When I moved to Barcelona in 1998, the Catalan independence movement amounted to little more than three men and a dog. Actually, a woman did show up sometimes and the dog was not always there. I’d see them day after day on Las Ramblas at a table draped with a Catalan flag. Few people bothered to give them a second glance.
By the time I left Barcelona for London in 2013, a tiny trickle had become a flood. The year before, on the Catalan national holiday of 11 September, at least 600,000 people had poured onto the streets to demand secession from Spain.
Every year since, polls have indicated that roughly half of Catalonia’s 7.5 million inhabitants wish to live in an independent state. Many more are in favour of a referendum to settle the matter, but the government in Madrid refuses to allow it, saying it would violate the Spanish constitution. The Catalan regional government has nevertheless said that, in spite of the constitution, it will go ahead and hold an independence referendum of its own on 1 October. Madrid has said that this will be an illegal act. On 20 September the Guardia Civil arrested a number of Catalan officials involved in organising the referendum. This marked an alarming escalation of a conflict that previously had not stepped beyond rhetorical hostility.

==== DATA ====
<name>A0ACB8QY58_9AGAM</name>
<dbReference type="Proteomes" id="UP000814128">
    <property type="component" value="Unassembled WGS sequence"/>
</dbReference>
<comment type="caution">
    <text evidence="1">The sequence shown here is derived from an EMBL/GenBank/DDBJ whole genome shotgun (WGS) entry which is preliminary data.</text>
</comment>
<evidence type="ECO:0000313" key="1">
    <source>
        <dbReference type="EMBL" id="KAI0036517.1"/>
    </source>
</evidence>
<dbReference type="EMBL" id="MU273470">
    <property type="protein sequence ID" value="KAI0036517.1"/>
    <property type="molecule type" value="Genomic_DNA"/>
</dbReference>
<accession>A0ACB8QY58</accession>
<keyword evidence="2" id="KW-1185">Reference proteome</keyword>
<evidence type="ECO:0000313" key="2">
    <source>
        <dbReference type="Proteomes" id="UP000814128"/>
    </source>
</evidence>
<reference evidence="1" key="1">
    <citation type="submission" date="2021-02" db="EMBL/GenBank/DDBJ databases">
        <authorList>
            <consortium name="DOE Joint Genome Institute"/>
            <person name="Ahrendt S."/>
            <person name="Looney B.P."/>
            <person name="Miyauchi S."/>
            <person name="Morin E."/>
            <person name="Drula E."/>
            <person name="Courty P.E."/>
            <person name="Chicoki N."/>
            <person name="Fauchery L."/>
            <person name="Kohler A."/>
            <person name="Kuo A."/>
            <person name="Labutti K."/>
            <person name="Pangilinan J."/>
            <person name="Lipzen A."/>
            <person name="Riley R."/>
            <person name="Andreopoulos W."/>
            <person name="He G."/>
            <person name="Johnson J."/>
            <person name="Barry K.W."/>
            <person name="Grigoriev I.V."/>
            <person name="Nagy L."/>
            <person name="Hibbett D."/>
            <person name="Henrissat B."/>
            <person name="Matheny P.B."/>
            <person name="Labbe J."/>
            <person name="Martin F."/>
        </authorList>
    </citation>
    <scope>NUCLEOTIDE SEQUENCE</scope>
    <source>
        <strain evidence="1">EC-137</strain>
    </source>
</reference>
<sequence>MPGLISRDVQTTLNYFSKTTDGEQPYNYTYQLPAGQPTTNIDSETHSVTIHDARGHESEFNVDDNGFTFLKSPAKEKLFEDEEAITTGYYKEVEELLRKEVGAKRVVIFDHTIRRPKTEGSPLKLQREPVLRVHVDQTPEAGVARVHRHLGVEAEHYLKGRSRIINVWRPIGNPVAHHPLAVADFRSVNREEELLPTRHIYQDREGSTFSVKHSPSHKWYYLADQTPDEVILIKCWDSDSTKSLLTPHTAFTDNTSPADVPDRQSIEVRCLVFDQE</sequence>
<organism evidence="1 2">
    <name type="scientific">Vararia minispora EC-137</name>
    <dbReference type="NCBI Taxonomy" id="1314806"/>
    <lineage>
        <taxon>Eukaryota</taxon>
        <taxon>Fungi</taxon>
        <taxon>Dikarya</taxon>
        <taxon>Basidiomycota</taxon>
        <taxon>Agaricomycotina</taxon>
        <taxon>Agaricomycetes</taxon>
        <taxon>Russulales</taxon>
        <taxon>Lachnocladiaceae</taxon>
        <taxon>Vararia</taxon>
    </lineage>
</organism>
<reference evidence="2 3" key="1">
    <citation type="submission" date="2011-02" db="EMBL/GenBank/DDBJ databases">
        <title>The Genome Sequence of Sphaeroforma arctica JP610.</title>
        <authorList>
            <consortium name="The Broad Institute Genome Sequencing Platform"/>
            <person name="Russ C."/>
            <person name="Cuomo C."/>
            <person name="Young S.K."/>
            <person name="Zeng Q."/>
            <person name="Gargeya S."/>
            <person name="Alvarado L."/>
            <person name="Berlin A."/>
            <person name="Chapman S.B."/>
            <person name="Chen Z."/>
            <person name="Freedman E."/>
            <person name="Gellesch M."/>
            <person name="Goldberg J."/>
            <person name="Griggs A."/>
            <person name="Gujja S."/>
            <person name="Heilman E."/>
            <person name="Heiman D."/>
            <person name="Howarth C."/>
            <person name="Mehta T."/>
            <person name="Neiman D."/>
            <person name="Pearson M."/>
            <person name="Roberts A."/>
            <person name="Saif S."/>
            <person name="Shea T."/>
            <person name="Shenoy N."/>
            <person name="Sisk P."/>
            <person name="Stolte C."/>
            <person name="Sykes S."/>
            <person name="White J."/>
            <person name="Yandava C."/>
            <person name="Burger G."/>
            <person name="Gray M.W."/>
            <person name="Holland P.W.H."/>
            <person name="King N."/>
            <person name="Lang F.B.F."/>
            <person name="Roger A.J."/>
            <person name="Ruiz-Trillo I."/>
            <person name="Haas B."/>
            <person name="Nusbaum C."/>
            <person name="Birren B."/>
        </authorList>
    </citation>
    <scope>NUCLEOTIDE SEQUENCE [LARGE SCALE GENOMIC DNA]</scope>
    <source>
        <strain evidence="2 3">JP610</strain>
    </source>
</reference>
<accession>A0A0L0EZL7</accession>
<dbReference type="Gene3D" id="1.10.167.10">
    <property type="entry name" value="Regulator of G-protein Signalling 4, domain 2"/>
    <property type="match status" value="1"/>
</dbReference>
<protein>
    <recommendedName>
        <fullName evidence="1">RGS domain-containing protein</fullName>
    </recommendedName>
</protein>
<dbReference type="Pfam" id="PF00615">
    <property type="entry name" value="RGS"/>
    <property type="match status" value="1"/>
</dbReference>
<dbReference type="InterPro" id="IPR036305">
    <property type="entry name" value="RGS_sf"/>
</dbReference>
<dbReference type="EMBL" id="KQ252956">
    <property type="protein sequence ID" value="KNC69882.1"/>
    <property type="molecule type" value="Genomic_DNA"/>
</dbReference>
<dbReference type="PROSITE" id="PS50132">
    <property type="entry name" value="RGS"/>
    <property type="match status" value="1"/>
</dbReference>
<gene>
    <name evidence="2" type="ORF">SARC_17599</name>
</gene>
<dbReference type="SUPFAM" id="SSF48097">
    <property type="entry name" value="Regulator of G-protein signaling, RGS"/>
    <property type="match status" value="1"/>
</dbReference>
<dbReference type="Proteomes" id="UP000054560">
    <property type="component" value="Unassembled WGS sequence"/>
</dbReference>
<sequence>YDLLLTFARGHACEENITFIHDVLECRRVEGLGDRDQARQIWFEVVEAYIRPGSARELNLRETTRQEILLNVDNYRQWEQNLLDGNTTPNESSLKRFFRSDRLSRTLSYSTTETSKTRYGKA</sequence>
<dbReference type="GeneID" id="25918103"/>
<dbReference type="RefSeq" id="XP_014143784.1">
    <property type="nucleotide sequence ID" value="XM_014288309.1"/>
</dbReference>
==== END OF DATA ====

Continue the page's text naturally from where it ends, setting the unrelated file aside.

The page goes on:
How did we get here? How can it be that one of the most attractive and seemingly most civilised corners of Europe finds itself in such an ugly mess? Don’t expect to find balanced answers to these questions from the Spanish themselves. The hopelessly